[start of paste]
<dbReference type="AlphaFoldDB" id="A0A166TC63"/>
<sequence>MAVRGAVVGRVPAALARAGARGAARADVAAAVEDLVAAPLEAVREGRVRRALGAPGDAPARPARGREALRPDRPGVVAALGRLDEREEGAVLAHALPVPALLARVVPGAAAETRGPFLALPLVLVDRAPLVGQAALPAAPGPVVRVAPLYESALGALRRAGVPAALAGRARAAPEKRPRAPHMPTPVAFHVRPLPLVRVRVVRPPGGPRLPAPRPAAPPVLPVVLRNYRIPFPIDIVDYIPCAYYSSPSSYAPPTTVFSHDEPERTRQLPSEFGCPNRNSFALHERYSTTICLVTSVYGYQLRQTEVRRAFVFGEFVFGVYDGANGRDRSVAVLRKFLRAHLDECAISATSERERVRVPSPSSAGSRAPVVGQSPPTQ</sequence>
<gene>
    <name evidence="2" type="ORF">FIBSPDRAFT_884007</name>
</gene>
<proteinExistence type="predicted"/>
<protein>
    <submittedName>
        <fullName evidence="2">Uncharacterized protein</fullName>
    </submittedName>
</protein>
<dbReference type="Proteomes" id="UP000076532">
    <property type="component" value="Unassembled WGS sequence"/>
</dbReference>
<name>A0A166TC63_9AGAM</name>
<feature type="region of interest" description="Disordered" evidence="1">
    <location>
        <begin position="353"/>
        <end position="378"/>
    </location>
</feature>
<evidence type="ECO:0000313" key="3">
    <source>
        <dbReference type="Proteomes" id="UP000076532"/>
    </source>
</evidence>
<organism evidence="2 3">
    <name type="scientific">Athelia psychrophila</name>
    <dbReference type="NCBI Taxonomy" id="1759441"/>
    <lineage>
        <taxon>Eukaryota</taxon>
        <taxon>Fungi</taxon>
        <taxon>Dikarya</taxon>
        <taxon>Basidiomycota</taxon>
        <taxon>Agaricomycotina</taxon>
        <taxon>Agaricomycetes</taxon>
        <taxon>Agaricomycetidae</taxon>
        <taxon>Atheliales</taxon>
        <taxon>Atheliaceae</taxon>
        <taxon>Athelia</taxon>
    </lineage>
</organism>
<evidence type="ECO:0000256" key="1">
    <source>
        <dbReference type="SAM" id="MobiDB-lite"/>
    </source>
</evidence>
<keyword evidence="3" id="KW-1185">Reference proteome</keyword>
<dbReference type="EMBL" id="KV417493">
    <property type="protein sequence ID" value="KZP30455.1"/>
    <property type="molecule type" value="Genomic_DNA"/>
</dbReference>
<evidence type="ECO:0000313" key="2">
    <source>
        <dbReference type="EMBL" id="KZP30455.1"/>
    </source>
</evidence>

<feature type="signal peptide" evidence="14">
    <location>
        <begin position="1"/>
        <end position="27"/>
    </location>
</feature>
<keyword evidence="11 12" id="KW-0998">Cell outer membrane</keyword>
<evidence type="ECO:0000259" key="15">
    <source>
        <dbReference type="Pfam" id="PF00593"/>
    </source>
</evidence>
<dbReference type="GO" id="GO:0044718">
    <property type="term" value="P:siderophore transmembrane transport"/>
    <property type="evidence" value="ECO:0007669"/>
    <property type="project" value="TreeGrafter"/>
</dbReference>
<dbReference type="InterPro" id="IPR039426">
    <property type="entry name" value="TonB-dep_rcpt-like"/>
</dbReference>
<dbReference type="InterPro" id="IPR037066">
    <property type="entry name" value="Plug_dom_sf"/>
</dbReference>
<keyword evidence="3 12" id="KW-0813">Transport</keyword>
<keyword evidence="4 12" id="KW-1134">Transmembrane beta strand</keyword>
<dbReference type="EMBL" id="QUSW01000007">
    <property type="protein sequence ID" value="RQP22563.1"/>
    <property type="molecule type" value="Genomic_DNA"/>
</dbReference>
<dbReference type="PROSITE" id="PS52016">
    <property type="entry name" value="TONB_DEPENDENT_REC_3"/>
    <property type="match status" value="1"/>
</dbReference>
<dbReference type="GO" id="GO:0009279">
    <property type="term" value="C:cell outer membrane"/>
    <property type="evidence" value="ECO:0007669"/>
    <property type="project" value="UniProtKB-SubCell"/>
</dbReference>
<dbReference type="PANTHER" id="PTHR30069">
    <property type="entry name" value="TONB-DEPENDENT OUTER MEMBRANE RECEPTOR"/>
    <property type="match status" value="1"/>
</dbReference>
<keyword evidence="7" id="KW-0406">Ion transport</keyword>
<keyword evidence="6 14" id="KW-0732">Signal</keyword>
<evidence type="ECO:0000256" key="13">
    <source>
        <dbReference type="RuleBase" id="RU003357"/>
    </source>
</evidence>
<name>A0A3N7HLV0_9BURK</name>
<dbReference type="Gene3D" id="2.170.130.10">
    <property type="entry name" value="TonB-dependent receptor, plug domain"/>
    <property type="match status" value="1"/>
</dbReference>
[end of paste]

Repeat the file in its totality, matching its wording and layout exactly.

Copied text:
<dbReference type="AlphaFoldDB" id="A0A166TC63"/>
<sequence>MAVRGAVVGRVPAALARAGARGAARADVAAAVEDLVAAPLEAVREGRVRRALGAPGDAPARPARGREALRPDRPGVVAALGRLDEREEGAVLAHALPVPALLARVVPGAAAETRGPFLALPLVLVDRAPLVGQAALPAAPGPVVRVAPLYESALGALRRAGVPAALAGRARAAPEKRPRAPHMPTPVAFHVRPLPLVRVRVVRPPGGPRLPAPRPAAPPVLPVVLRNYRIPFPIDIVDYIPCAYYSSPSSYAPPTTVFSHDEPERTRQLPSEFGCPNRNSFALHERYSTTICLVTSVYGYQLRQTEVRRAFVFGEFVFGVYDGANGRDRSVAVLRKFLRAHLDECAISATSERERVRVPSPSSAGSRAPVVGQSPPTQ</sequence>
<gene>
    <name evidence="2" type="ORF">FIBSPDRAFT_884007</name>
</gene>
<proteinExistence type="predicted"/>
<protein>
    <submittedName>
        <fullName evidence="2">Uncharacterized protein</fullName>
    </submittedName>
</protein>
<dbReference type="Proteomes" id="UP000076532">
    <property type="component" value="Unassembled WGS sequence"/>
</dbReference>
<name>A0A166TC63_9AGAM</name>
<feature type="region of interest" description="Disordered" evidence="1">
    <location>
        <begin position="353"/>
        <end position="378"/>
    </location>
</feature>
<evidence type="ECO:0000313" key="3">
    <source>
        <dbReference type="Proteomes" id="UP000076532"/>
    </source>
</evidence>
<organism evidence="2 3">
    <name type="scientific">Athelia psychrophila</name>
    <dbReference type="NCBI Taxonomy" id="1759441"/>
    <lineage>
        <taxon>Eukaryota</taxon>
        <taxon>Fungi</taxon>
        <taxon>Dikarya</taxon>
        <taxon>Basidiomycota</taxon>
        <taxon>Agaricomycotina</taxon>
        <taxon>Agaricomycetes</taxon>
        <taxon>Agaricomycetidae</taxon>
        <taxon>Atheliales</taxon>
        <taxon>Atheliaceae</taxon>
        <taxon>Athelia</taxon>
    </lineage>
</organism>
<evidence type="ECO:0000256" key="1">
    <source>
        <dbReference type="SAM" id="MobiDB-lite"/>
    </source>
</evidence>
<keyword evidence="3" id="KW-1185">Reference proteome</keyword>
<dbReference type="EMBL" id="KV417493">
    <property type="protein sequence ID" value="KZP30455.1"/>
    <property type="molecule type" value="Genomic_DNA"/>
</dbReference>
<evidence type="ECO:0000313" key="2">
    <source>
        <dbReference type="EMBL" id="KZP30455.1"/>
    </source>
</evidence>

<feature type="signal peptide" evidence="14">
    <location>
        <begin position="1"/>
        <end position="27"/>
    </location>
</feature>
<keyword evidence="11 12" id="KW-0998">Cell outer membrane</keyword>
<evidence type="ECO:0000259" key="15">
    <source>
        <dbReference type="Pfam" id="PF00593"/>
    </source>
</evidence>
<dbReference type="GO" id="GO:0044718">
    <property type="term" value="P:siderophore transmembrane transport"/>
    <property type="evidence" value="ECO:0007669"/>
    <property type="project" value="TreeGrafter"/>
</dbReference>
<dbReference type="InterPro" id="IPR039426">
    <property type="entry name" value="TonB-dep_rcpt-like"/>
</dbReference>
<dbReference type="InterPro" id="IPR037066">
    <property type="entry name" value="Plug_dom_sf"/>
</dbReference>
<keyword evidence="3 12" id="KW-0813">Transport</keyword>
<keyword evidence="4 12" id="KW-1134">Transmembrane beta strand</keyword>
<dbReference type="EMBL" id="QUSW01000007">
    <property type="protein sequence ID" value="RQP22563.1"/>
    <property type="molecule type" value="Genomic_DNA"/>
</dbReference>
<dbReference type="PROSITE" id="PS52016">
    <property type="entry name" value="TONB_DEPENDENT_REC_3"/>
    <property type="match status" value="1"/>
</dbReference>
<dbReference type="GO" id="GO:0009279">
    <property type="term" value="C:cell outer membrane"/>
    <property type="evidence" value="ECO:0007669"/>
    <property type="project" value="UniProtKB-SubCell"/>
</dbReference>
<dbReference type="PANTHER" id="PTHR30069">
    <property type="entry name" value="TONB-DEPENDENT OUTER MEMBRANE RECEPTOR"/>
    <property type="match status" value="1"/>
</dbReference>
<keyword evidence="7" id="KW-0406">Ion transport</keyword>
<keyword evidence="6 14" id="KW-0732">Signal</keyword>
<evidence type="ECO:0000256" key="13">
    <source>
        <dbReference type="RuleBase" id="RU003357"/>
    </source>
</evidence>
<name>A0A3N7HLV0_9BURK</name>
<dbReference type="Gene3D" id="2.170.130.10">
    <property type="entry name" value="TonB-dependent receptor, plug domain"/>
    <property type="match status" value="1"/>
</dbReference>